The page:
CA opioid epidemic: How we got here
With a death toll of more than 7,000 Californians in 2021, the opioid epidemic has become one of the state’s most vexing issues. The Legislature is considering several minor bills related to fentanyl — including creating an anti-fentanyl-abuse task force and increasing fines for dealers — but Republican lawmakers voice frustration that the state isn’t doing enough to end the drug crisis.
Fentanyl has been at the center of some of the more dramatic moments this session. In April, Democrats avoided efforts by Republican Assemblymembers to force a floor vote on fentanyl bills by agreeing to debate the bills at a later special committee hearing. Days later, residents whose loved ones died from overdoses walked out of the hearing room as the Senate Public Safety Committee debated (and ultimately killed) a bill that would have required giving fentanyl dealers notice that they can be charged with homicide. And in May, a select Assembly committee held a five-hour hearing on fentanyl that included testimony from grieving family members on the verge of tears.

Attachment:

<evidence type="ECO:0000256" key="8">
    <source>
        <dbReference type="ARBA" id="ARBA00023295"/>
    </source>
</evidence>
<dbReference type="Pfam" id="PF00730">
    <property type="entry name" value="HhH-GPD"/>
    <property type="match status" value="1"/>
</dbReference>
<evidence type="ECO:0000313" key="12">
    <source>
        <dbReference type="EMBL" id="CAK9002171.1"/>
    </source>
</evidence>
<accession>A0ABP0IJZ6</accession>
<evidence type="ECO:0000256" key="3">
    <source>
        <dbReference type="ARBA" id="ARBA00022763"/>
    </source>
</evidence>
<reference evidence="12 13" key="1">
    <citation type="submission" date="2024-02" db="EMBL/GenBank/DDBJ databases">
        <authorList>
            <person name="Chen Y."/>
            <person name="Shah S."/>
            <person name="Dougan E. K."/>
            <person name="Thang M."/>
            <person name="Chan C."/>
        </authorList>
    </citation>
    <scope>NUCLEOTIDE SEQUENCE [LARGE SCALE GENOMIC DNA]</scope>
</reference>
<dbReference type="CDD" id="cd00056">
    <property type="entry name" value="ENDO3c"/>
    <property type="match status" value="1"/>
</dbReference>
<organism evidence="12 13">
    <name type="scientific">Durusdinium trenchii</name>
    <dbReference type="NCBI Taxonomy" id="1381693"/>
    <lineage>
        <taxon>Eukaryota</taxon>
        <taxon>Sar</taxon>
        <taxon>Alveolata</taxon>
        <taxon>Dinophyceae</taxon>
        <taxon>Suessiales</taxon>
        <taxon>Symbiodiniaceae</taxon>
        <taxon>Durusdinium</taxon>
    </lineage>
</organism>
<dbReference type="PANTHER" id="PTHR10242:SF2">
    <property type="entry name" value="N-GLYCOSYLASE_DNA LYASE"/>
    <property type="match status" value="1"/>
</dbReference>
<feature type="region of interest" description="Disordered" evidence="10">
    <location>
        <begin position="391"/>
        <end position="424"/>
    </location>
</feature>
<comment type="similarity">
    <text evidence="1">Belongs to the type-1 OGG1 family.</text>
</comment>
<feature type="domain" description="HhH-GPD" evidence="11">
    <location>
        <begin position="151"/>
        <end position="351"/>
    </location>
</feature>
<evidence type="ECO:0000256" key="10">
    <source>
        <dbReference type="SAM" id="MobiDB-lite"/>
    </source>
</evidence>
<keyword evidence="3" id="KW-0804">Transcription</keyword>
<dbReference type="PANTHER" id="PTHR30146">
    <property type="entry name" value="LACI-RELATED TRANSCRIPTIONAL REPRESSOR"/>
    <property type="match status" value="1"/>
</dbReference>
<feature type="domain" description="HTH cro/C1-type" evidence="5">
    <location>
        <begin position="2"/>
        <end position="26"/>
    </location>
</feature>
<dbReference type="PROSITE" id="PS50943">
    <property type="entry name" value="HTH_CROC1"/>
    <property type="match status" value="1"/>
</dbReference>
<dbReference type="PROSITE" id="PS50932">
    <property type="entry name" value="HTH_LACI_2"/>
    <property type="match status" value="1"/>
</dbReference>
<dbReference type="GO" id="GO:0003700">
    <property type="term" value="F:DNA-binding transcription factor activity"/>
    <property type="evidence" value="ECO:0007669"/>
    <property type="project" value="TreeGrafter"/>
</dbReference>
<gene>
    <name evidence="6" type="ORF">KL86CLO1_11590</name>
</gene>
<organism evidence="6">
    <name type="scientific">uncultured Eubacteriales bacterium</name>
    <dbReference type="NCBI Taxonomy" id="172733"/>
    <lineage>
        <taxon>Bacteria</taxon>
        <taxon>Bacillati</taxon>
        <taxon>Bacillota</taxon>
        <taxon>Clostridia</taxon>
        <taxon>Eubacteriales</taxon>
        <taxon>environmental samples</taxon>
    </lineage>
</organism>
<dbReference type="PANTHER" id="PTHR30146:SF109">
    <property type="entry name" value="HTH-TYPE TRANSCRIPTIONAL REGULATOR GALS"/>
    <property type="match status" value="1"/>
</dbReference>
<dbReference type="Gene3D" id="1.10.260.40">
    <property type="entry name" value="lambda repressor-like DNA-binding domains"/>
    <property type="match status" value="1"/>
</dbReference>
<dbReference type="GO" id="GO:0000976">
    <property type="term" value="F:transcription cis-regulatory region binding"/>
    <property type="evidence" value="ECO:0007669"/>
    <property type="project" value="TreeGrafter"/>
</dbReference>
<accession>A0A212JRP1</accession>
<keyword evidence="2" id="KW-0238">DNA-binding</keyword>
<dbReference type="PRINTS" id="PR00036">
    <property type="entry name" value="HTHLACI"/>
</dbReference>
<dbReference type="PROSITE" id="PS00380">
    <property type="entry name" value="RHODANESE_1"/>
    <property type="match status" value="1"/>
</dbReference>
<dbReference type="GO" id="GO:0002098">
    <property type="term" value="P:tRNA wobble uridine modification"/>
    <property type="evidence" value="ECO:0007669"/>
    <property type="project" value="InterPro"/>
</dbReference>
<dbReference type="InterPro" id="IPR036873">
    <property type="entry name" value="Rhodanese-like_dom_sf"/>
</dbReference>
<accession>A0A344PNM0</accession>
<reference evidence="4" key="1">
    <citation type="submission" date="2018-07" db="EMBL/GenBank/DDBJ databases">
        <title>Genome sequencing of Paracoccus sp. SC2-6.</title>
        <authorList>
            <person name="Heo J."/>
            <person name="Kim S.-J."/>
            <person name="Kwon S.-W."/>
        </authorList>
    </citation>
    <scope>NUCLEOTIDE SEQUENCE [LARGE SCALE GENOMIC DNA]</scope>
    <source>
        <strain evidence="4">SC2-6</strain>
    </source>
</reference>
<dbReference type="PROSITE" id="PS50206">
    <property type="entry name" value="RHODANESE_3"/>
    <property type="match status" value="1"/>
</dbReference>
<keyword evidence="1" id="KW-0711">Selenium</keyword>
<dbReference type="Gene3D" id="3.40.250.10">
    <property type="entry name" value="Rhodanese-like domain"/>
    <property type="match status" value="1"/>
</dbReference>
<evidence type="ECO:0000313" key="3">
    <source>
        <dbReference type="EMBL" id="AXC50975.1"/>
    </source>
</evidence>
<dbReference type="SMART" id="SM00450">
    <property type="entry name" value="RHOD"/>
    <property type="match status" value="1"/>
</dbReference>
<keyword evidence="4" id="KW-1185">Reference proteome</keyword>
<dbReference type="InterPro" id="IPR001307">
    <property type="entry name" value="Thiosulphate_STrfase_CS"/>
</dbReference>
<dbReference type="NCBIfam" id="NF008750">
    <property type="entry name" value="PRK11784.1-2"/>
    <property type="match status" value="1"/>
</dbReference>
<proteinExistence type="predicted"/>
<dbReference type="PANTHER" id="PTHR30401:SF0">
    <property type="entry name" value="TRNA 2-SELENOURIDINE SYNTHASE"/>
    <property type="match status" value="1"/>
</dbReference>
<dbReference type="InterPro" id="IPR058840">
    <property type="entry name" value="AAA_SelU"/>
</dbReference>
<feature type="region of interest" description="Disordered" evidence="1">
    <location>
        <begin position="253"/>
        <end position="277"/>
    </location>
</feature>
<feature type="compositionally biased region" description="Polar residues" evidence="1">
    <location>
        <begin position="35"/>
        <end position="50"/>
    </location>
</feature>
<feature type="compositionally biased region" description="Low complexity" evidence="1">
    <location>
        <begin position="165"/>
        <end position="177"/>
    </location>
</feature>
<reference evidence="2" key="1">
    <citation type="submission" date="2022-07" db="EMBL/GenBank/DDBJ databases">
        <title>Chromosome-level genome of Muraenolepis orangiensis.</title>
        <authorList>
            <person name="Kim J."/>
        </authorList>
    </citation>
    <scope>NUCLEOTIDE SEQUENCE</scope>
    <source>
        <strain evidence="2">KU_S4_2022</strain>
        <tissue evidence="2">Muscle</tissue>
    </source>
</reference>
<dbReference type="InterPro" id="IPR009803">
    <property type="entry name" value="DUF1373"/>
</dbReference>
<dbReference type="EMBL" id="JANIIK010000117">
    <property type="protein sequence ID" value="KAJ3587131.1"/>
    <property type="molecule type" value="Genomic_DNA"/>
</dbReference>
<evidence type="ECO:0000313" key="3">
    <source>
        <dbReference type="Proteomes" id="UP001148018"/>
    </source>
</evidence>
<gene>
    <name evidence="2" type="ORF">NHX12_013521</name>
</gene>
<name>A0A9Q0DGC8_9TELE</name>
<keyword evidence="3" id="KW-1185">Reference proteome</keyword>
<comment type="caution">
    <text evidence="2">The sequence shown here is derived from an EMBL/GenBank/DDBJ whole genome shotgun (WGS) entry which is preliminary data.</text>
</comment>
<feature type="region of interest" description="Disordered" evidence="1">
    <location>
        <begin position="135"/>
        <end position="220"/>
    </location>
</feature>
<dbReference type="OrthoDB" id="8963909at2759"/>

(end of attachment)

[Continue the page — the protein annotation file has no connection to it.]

To learn more about what’s driving California’s opioid crisis, CalMatters has a new explainer compiled by CalMatters’ health reporter Ana B. Ibarra, data reporter Erica Yee and justice reporter Nigel Duara.
Together, they dive into several aspects, including:
What makes fentanyl so dangerous: The drug is 50 times stronger than heroin and 100 times stronger than morphine. And depending on a person’s body size and tolerance, just 2 milligrams of fentanyl can be lethal. Its deadliness is one of the reasons why proponents of harsher criminal sentences for fentanyl dealers argue that comparing the current crisis with the crack cocaine epidemic is a false equivalence.
The explainer also explores why it’s difficult for patients to access naloxone, the medication that reverses overdose. (And for more about naloxone accessibility, CalMatters’ California Voices editor Yousef Baig has a Q&A with Assemblymember Liz Ortega, a Democrat from Hayward, about her efforts to make a brand name of naloxone, Narcan, more widely available.)
A timeline covering the last 28 years of the crisis: In 1995, the Food and Drug Administration approved OxyContin, the painkiller that eventually became the main culprit in the opioid epidemic. Now, nearly three decades later, 2023 is on track to be the deadliest year in California for fentanyl overdoses. Learn what has happened in between, and which California counties have the most staggering overdose rates.